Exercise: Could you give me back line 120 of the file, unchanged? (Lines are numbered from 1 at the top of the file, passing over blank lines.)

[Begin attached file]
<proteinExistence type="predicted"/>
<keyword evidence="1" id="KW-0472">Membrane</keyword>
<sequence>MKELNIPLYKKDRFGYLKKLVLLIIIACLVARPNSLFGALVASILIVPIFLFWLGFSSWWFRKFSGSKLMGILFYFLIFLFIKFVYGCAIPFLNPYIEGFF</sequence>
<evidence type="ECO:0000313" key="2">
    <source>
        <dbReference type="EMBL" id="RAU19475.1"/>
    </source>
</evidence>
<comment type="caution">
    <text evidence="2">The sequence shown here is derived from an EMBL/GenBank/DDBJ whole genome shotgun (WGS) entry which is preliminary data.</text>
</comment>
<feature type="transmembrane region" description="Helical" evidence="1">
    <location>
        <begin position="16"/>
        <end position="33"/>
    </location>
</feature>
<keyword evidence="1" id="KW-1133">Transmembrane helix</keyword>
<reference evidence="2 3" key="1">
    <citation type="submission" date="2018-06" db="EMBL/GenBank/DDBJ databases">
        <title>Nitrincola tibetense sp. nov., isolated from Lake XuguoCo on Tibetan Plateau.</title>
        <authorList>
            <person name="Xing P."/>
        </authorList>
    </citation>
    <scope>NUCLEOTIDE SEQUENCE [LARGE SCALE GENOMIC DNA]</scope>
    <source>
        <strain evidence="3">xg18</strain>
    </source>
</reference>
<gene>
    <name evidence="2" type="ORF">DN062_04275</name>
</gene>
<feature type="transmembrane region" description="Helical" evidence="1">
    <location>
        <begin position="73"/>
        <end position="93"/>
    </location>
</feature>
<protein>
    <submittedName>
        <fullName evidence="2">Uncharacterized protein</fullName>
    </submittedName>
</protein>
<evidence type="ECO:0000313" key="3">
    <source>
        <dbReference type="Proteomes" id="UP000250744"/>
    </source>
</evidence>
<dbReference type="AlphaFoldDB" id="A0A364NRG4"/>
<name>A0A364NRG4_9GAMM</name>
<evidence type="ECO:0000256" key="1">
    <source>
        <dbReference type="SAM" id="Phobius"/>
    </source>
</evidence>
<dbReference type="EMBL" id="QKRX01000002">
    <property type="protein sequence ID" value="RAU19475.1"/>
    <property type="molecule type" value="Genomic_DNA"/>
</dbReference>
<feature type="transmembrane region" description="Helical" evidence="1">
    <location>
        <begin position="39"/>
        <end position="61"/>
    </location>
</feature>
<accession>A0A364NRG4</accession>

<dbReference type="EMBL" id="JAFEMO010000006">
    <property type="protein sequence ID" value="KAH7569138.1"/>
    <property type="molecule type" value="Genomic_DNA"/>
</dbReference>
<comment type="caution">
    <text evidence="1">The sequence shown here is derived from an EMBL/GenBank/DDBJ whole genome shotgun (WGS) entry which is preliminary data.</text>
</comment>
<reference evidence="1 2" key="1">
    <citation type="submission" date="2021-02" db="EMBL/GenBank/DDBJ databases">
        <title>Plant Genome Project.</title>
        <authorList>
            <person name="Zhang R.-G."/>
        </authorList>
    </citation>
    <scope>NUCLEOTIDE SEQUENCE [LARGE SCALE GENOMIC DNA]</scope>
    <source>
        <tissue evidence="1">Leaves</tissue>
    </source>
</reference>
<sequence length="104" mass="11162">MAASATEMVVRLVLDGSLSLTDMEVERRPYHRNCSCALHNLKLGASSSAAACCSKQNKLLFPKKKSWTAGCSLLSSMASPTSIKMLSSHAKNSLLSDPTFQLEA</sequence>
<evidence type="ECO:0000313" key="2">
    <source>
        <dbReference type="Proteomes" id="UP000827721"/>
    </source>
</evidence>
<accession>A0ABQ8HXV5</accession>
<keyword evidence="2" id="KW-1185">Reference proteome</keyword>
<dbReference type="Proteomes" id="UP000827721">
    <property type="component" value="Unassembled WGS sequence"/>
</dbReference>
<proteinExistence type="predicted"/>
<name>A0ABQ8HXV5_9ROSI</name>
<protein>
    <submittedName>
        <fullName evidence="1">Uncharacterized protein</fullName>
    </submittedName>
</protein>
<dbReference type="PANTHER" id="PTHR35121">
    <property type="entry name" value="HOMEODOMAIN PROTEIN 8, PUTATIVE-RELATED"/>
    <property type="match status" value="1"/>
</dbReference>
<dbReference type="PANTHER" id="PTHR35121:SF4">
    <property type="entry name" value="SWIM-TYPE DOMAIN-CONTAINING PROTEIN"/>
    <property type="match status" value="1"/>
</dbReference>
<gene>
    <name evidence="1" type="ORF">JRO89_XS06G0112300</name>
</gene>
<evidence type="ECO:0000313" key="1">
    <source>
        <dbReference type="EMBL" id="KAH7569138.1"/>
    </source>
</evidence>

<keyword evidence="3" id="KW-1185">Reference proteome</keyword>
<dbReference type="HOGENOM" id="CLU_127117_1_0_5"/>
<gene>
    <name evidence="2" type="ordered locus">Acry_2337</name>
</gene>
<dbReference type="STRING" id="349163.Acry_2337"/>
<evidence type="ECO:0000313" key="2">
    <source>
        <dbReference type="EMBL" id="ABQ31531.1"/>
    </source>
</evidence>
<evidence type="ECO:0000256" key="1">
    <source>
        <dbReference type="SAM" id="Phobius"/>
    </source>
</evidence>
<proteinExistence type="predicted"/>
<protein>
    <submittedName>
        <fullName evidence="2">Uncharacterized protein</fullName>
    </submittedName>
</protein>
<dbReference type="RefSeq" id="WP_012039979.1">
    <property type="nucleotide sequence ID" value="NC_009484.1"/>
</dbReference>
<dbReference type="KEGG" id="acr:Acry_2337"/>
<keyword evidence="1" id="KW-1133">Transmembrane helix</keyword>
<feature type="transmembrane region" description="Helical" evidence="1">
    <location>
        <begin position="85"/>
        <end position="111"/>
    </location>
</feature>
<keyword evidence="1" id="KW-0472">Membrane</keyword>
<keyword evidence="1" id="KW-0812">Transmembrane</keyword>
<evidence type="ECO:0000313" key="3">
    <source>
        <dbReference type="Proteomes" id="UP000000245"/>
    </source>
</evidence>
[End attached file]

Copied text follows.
</evidence>